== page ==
Texas Gov. Greg Abbott (R) wants the largest tax relief in state history as the state has a record $33 billion surplus. And he has even gone as far as to say that he wants to “eliminate your property taxes.”
The state is blessed to not have a personal income tax but has the sixth most burdensome property tax system in the country from mostly progressive cities overspending across the state. So substantial property tax relief is welcome.
While the Texas Legislature wasted that tax relief opportunity during this year’s regular session as they increased spending by the most in the state’s history, Abbott immediately called a special session after sine die to address it.
But the process has stalled.
Abbott’s approach uses compression. This allocates state surplus dollars to buy down school district maintenance and operations property taxes that are nearly half of the property taxes collected by local governments across the state. And this process would continue each session until those taxes are zero. This is mostly what has been passed by the House, but Lieutenant Governor Dan Patrick (R) disagrees as he is also pushing raising the homestead exemption.
It’s great to see that the discussion is how to provide the most property tax relief in the best way, but the economics and past efforts prove that compression of school district M&O property taxes is the best path being discussed to provide all families with relief and end these taxes quickly.
Based on historical revenue growth and keeping spending in check to less than the rate of population growth and inflation, these school taxes could be eliminated within a decade resulting in the state paying 100% of public education.
Those taxes funding public schools would be replaced mostly by state sales taxes based on the current state-determined school finance formula while relieving families who are homeowners, renters, and employers across the state of burdensome property taxes. These benefits support increased economic growth, more jobs, and lower prices.
Patrick has pushed back against Abbott’s plan with a concern that sales taxes couldn’t adequately fund schools, especially in the event of an economic downturn. He believes that homestead exemptions are a more suitable form of relief even as they would need a constitutional amendment.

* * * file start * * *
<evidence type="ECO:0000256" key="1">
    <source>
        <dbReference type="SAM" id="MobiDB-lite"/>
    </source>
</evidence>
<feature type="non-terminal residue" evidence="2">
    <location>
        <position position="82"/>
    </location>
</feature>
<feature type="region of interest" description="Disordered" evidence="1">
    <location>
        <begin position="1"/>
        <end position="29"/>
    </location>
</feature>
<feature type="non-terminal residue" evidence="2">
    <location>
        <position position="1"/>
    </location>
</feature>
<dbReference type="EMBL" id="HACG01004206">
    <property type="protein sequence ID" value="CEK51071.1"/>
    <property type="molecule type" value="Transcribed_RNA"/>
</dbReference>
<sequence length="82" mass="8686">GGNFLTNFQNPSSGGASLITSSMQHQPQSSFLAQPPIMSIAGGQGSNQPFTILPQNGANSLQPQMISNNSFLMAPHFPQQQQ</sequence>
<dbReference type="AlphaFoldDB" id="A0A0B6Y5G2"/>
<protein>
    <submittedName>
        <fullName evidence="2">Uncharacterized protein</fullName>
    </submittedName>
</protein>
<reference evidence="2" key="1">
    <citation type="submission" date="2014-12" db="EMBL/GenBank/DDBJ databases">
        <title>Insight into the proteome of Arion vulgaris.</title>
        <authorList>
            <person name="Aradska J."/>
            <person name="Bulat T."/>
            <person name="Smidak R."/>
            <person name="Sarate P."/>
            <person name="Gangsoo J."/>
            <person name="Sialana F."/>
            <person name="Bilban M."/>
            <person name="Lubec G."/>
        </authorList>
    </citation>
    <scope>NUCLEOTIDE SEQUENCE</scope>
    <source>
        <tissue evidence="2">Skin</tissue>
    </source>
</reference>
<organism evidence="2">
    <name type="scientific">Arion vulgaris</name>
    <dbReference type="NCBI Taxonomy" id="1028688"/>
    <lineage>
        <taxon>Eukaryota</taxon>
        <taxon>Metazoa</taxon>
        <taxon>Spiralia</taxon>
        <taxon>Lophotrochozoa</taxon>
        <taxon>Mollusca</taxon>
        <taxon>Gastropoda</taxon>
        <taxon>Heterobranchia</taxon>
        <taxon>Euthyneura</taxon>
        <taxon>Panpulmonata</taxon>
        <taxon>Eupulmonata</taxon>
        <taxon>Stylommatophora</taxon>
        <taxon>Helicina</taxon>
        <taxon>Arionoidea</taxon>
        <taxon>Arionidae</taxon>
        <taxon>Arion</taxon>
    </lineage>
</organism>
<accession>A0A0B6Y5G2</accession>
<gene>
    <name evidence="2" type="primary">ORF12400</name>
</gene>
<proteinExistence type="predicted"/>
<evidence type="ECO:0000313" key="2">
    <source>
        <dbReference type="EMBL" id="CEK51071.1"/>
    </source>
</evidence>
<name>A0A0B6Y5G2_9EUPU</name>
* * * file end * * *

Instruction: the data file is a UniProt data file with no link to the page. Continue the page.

Here’s the problem with that.
A Texan’s primary residence called a homestead can have its appraisal go up by at most 10% each year, and without tax rate changes, any homestead exemption relief is temporary when that fixed amount is exceeded, which can be within a year or two. And with Abbott’s goal of eliminating property taxes, a dollar amount for a homestead exemption can never end school property taxes. But compression is a permanent solution as it continues to buy down rates until they are zero.
The Texas House has already passed a bill this special session that matches the call by Abbott for compression of $12.4 billion for 16.2 cents per $100 value of property in rate reduction. It wouldn’t be the largest tax cut in Texas history as that would need to be about $21 billion in inflation-adjusted dollars to provide a 25-cent compression, but it’s a good start.
Considering Dallas’ independent school district (ISD), the House’s bill would bring the rate closer to zero faster than the Senate’s $12.1 billion effort of hiking the homestead exemption by $60,000 to $100,000 and providing a 10-cent compression.
And while the Senate’s version would provide more relief to homesteaders, it would pick them as winners and everyone else as losers as the burden of government spending on public schools funded by the remaining property taxes would be shifted to everyone else. Families who rent or own a business wouldn’t benefit from raising the homestead exemption, thereby hurting many families in the process.
The fear of shifting more to sales taxes through surplus funding is overblown.
Sales taxes aren’t much more volatile than property taxes, better match one’s ability to pay based on economic conditions, and typically rise faster during expansions. Even when there’s a downturn, better prioritizing spending should be the top priority, and the state will likely have nearly $27 billion in the rainy day fund.
At the end of the day, property taxes are immoral as it means that homeowners can never have their right to truly own their home as they are forced to rent forever from the government. And their use of funding schools through the Robin Hood system has been under legal scrutiny many times.
Texas can’t expect to rest on its laurels and remain competitive when other states are spending and taxing less. The Lone Star State shouldn’t waste any more time in spending less and providing maximum compression to put the state on the fast path to no school M&O property taxes. This would provide substantial benefits to all families whether they are homeowners, renters, or employers. And ultimately, Texans should be able to stop renting and start owning with elimination of property taxes.